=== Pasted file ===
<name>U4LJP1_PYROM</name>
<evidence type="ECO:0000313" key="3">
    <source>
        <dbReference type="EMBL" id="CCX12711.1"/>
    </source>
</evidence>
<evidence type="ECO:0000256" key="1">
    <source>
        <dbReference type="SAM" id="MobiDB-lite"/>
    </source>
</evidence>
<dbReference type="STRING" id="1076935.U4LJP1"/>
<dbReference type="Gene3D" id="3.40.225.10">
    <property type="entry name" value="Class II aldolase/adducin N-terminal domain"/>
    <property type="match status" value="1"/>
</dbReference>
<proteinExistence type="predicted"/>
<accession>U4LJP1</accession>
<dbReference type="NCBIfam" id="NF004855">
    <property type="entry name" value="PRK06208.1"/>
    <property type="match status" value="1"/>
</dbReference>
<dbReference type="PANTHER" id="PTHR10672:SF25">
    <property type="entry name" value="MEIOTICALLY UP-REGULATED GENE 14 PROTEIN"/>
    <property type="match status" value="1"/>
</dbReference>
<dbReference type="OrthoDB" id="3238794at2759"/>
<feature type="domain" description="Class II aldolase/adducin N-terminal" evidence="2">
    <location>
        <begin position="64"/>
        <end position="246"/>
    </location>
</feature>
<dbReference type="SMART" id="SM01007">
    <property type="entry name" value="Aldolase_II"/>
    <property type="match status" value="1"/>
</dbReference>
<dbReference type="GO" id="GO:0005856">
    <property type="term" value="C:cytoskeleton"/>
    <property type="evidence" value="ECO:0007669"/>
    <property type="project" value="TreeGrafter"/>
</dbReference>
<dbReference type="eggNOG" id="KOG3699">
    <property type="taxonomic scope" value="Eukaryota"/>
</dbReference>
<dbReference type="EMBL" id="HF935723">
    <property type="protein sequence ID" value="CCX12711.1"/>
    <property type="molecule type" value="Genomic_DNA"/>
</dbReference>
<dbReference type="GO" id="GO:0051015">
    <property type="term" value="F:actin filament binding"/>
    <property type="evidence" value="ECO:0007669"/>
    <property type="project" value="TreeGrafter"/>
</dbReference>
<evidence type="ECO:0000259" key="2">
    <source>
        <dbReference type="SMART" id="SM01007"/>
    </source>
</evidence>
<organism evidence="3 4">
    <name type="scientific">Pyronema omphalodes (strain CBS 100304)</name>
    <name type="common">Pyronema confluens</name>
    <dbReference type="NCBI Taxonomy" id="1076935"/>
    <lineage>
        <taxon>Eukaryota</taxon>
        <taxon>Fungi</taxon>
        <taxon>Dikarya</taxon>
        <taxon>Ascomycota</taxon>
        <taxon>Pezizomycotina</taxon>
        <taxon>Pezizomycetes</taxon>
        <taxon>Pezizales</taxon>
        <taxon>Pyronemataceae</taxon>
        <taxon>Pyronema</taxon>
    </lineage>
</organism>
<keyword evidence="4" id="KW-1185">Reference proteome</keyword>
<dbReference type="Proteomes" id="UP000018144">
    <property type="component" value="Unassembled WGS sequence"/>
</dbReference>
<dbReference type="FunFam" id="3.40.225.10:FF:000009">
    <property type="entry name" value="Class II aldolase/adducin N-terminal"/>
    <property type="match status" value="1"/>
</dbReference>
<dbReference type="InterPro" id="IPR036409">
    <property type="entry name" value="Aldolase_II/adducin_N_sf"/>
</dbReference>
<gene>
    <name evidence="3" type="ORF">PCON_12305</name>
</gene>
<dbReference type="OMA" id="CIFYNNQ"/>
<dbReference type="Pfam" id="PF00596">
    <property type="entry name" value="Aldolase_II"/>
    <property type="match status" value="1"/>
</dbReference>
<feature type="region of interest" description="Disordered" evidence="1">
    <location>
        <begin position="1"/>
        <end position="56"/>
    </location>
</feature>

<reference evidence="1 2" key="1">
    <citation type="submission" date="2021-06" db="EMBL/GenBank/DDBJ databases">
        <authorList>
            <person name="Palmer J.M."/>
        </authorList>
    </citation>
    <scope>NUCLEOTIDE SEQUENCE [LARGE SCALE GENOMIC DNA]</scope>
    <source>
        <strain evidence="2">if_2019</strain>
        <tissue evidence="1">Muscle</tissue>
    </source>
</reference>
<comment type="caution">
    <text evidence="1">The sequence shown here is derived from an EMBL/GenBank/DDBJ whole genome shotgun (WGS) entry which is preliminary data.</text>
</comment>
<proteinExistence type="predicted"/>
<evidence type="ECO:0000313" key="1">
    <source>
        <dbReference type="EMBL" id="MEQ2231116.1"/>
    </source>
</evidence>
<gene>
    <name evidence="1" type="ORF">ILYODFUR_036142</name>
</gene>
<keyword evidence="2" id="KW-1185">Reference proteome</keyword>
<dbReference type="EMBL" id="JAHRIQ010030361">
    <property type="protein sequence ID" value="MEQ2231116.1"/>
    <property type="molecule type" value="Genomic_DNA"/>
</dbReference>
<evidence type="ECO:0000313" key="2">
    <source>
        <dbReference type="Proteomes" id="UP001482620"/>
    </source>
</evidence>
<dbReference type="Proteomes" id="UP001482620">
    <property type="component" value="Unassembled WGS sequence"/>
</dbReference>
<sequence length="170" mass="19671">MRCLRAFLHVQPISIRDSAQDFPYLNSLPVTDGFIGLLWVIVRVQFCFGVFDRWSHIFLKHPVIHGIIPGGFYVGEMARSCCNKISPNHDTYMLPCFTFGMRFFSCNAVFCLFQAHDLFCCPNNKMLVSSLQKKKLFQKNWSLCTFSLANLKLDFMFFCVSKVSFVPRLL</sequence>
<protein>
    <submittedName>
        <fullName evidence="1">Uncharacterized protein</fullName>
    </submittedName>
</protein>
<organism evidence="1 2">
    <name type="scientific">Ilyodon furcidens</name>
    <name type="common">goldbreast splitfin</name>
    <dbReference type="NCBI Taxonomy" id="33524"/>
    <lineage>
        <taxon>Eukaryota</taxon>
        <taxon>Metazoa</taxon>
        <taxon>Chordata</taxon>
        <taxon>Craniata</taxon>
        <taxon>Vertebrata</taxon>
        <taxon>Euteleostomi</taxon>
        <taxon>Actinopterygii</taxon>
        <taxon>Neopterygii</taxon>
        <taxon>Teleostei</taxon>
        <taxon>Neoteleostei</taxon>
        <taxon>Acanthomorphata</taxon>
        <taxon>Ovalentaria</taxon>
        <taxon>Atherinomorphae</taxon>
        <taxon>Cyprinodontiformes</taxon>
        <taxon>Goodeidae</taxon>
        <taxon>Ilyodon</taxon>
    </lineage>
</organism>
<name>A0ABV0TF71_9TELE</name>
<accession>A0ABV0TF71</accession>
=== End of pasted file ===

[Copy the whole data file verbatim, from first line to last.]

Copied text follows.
<name>U4LJP1_PYROM</name>
<evidence type="ECO:0000313" key="3">
    <source>
        <dbReference type="EMBL" id="CCX12711.1"/>
    </source>
</evidence>
<evidence type="ECO:0000256" key="1">
    <source>
        <dbReference type="SAM" id="MobiDB-lite"/>
    </source>
</evidence>
<dbReference type="STRING" id="1076935.U4LJP1"/>
<dbReference type="Gene3D" id="3.40.225.10">
    <property type="entry name" value="Class II aldolase/adducin N-terminal domain"/>
    <property type="match status" value="1"/>
</dbReference>
<proteinExistence type="predicted"/>
<accession>U4LJP1</accession>
<dbReference type="NCBIfam" id="NF004855">
    <property type="entry name" value="PRK06208.1"/>
    <property type="match status" value="1"/>
</dbReference>
<dbReference type="PANTHER" id="PTHR10672:SF25">
    <property type="entry name" value="MEIOTICALLY UP-REGULATED GENE 14 PROTEIN"/>
    <property type="match status" value="1"/>
</dbReference>
<dbReference type="OrthoDB" id="3238794at2759"/>
<feature type="domain" description="Class II aldolase/adducin N-terminal" evidence="2">
    <location>
        <begin position="64"/>
        <end position="246"/>
    </location>
</feature>
<dbReference type="SMART" id="SM01007">
    <property type="entry name" value="Aldolase_II"/>
    <property type="match status" value="1"/>
</dbReference>
<dbReference type="GO" id="GO:0005856">
    <property type="term" value="C:cytoskeleton"/>
    <property type="evidence" value="ECO:0007669"/>
    <property type="project" value="TreeGrafter"/>
</dbReference>
<dbReference type="eggNOG" id="KOG3699">
    <property type="taxonomic scope" value="Eukaryota"/>
</dbReference>
<dbReference type="EMBL" id="HF935723">
    <property type="protein sequence ID" value="CCX12711.1"/>
    <property type="molecule type" value="Genomic_DNA"/>
</dbReference>
<dbReference type="GO" id="GO:0051015">
    <property type="term" value="F:actin filament binding"/>
    <property type="evidence" value="ECO:0007669"/>
    <property type="project" value="TreeGrafter"/>
</dbReference>
<evidence type="ECO:0000259" key="2">
    <source>
        <dbReference type="SMART" id="SM01007"/>
    </source>
</evidence>
<organism evidence="3 4">
    <name type="scientific">Pyronema omphalodes (strain CBS 100304)</name>
    <name type="common">Pyronema confluens</name>
    <dbReference type="NCBI Taxonomy" id="1076935"/>
    <lineage>
        <taxon>Eukaryota</taxon>
        <taxon>Fungi</taxon>
        <taxon>Dikarya</taxon>
        <taxon>Ascomycota</taxon>
        <taxon>Pezizomycotina</taxon>
        <taxon>Pezizomycetes</taxon>
        <taxon>Pezizales</taxon>
        <taxon>Pyronemataceae</taxon>
        <taxon>Pyronema</taxon>
    </lineage>
</organism>
<keyword evidence="4" id="KW-1185">Reference proteome</keyword>
<dbReference type="Proteomes" id="UP000018144">
    <property type="component" value="Unassembled WGS sequence"/>
</dbReference>
<dbReference type="FunFam" id="3.40.225.10:FF:000009">
    <property type="entry name" value="Class II aldolase/adducin N-terminal"/>
    <property type="match status" value="1"/>
</dbReference>
<dbReference type="InterPro" id="IPR036409">
    <property type="entry name" value="Aldolase_II/adducin_N_sf"/>
</dbReference>
<gene>
    <name evidence="3" type="ORF">PCON_12305</name>
</gene>
<dbReference type="OMA" id="CIFYNNQ"/>
<dbReference type="Pfam" id="PF00596">
    <property type="entry name" value="Aldolase_II"/>
    <property type="match status" value="1"/>
</dbReference>
<feature type="region of interest" description="Disordered" evidence="1">
    <location>
        <begin position="1"/>
        <end position="56"/>
    </location>
</feature>

<reference evidence="1 2" key="1">
    <citation type="submission" date="2021-06" db="EMBL/GenBank/DDBJ databases">
        <authorList>
            <person name="Palmer J.M."/>
        </authorList>
    </citation>
    <scope>NUCLEOTIDE SEQUENCE [LARGE SCALE GENOMIC DNA]</scope>
    <source>
        <strain evidence="2">if_2019</strain>
        <tissue evidence="1">Muscle</tissue>
    </source>
</reference>
<comment type="caution">
    <text evidence="1">The sequence shown here is derived from an EMBL/GenBank/DDBJ whole genome shotgun (WGS) entry which is preliminary data.</text>
</comment>
<proteinExistence type="predicted"/>
<evidence type="ECO:0000313" key="1">
    <source>
        <dbReference type="EMBL" id="MEQ2231116.1"/>
    </source>
</evidence>
<gene>
    <name evidence="1" type="ORF">ILYODFUR_036142</name>
</gene>
<keyword evidence="2" id="KW-1185">Reference proteome</keyword>
<dbReference type="EMBL" id="JAHRIQ010030361">
    <property type="protein sequence ID" value="MEQ2231116.1"/>
    <property type="molecule type" value="Genomic_DNA"/>
</dbReference>
<evidence type="ECO:0000313" key="2">
    <source>
        <dbReference type="Proteomes" id="UP001482620"/>
    </source>
</evidence>
<dbReference type="Proteomes" id="UP001482620">
    <property type="component" value="Unassembled WGS sequence"/>
</dbReference>
<sequence length="170" mass="19671">MRCLRAFLHVQPISIRDSAQDFPYLNSLPVTDGFIGLLWVIVRVQFCFGVFDRWSHIFLKHPVIHGIIPGGFYVGEMARSCCNKISPNHDTYMLPCFTFGMRFFSCNAVFCLFQAHDLFCCPNNKMLVSSLQKKKLFQKNWSLCTFSLANLKLDFMFFCVSKVSFVPRLL</sequence>
<protein>
    <submittedName>
        <fullName evidence="1">Uncharacterized protein</fullName>
    </submittedName>
</protein>
<organism evidence="1 2">
    <name type="scientific">Ilyodon furcidens</name>
    <name type="common">goldbreast splitfin</name>
    <dbReference type="NCBI Taxonomy" id="33524"/>
    <lineage>
        <taxon>Eukaryota</taxon>
        <taxon>Metazoa</taxon>
        <taxon>Chordata</taxon>
        <taxon>Craniata</taxon>
        <taxon>Vertebrata</taxon>
        <taxon>Euteleostomi</taxon>
        <taxon>Actinopterygii</taxon>
        <taxon>Neopterygii</taxon>
        <taxon>Teleostei</taxon>
        <taxon>Neoteleostei</taxon>
        <taxon>Acanthomorphata</taxon>
        <taxon>Ovalentaria</taxon>
        <taxon>Atherinomorphae</taxon>
        <taxon>Cyprinodontiformes</taxon>
        <taxon>Goodeidae</taxon>
        <taxon>Ilyodon</taxon>
    </lineage>
</organism>
<name>A0ABV0TF71_9TELE</name>
<accession>A0ABV0TF71</accession>